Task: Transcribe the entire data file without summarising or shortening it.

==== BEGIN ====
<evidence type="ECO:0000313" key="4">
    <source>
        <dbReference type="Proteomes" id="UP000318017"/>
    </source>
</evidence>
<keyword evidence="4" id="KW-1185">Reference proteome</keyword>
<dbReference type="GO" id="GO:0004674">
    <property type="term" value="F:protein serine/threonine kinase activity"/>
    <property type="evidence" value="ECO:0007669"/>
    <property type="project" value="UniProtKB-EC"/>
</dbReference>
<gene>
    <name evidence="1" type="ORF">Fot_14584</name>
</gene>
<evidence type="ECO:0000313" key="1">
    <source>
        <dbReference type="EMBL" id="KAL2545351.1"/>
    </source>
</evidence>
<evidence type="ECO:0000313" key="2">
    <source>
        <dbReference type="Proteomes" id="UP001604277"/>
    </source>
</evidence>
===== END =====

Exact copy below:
<evidence type="ECO:0000313" key="4">
    <source>
        <dbReference type="Proteomes" id="UP000318017"/>
    </source>
</evidence>
<keyword evidence="4" id="KW-1185">Reference proteome</keyword>
<dbReference type="GO" id="GO:0004674">
    <property type="term" value="F:protein serine/threonine kinase activity"/>
    <property type="evidence" value="ECO:0007669"/>
    <property type="project" value="UniProtKB-EC"/>
</dbReference>
<gene>
    <name evidence="1" type="ORF">Fot_14584</name>
</gene>
<evidence type="ECO:0000313" key="1">
    <source>
        <dbReference type="EMBL" id="KAL2545351.1"/>
    </source>
</evidence>
<evidence type="ECO:0000313" key="2">
    <source>
        <dbReference type="Proteomes" id="UP001604277"/>
    </source>
</evidence>